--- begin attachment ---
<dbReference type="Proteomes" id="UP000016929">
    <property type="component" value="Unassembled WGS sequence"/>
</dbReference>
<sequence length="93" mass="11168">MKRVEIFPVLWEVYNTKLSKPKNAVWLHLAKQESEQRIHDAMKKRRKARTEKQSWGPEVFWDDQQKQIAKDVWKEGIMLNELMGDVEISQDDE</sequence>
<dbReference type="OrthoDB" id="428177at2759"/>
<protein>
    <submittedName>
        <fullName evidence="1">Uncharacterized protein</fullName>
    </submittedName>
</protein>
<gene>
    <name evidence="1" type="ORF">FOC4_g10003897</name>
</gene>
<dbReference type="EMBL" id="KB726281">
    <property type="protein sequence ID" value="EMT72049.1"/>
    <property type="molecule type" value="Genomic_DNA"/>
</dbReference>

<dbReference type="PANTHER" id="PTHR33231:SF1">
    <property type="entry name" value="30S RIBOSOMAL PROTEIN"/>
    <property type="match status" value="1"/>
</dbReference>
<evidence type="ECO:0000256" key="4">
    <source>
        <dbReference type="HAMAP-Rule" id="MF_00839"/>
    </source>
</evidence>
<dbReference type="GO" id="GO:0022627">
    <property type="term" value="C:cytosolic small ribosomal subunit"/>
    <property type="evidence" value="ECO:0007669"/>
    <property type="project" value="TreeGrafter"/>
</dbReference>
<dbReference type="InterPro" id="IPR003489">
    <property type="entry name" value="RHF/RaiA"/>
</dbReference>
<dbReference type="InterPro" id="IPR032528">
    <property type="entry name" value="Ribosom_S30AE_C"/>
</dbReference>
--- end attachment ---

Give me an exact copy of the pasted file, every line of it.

<dbReference type="Proteomes" id="UP000016929">
    <property type="component" value="Unassembled WGS sequence"/>
</dbReference>
<sequence length="93" mass="11168">MKRVEIFPVLWEVYNTKLSKPKNAVWLHLAKQESEQRIHDAMKKRRKARTEKQSWGPEVFWDDQQKQIAKDVWKEGIMLNELMGDVEISQDDE</sequence>
<dbReference type="OrthoDB" id="428177at2759"/>
<protein>
    <submittedName>
        <fullName evidence="1">Uncharacterized protein</fullName>
    </submittedName>
</protein>
<gene>
    <name evidence="1" type="ORF">FOC4_g10003897</name>
</gene>
<dbReference type="EMBL" id="KB726281">
    <property type="protein sequence ID" value="EMT72049.1"/>
    <property type="molecule type" value="Genomic_DNA"/>
</dbReference>

<dbReference type="PANTHER" id="PTHR33231:SF1">
    <property type="entry name" value="30S RIBOSOMAL PROTEIN"/>
    <property type="match status" value="1"/>
</dbReference>
<evidence type="ECO:0000256" key="4">
    <source>
        <dbReference type="HAMAP-Rule" id="MF_00839"/>
    </source>
</evidence>
<dbReference type="GO" id="GO:0022627">
    <property type="term" value="C:cytosolic small ribosomal subunit"/>
    <property type="evidence" value="ECO:0007669"/>
    <property type="project" value="TreeGrafter"/>
</dbReference>
<dbReference type="InterPro" id="IPR003489">
    <property type="entry name" value="RHF/RaiA"/>
</dbReference>
<dbReference type="InterPro" id="IPR032528">
    <property type="entry name" value="Ribosom_S30AE_C"/>
</dbReference>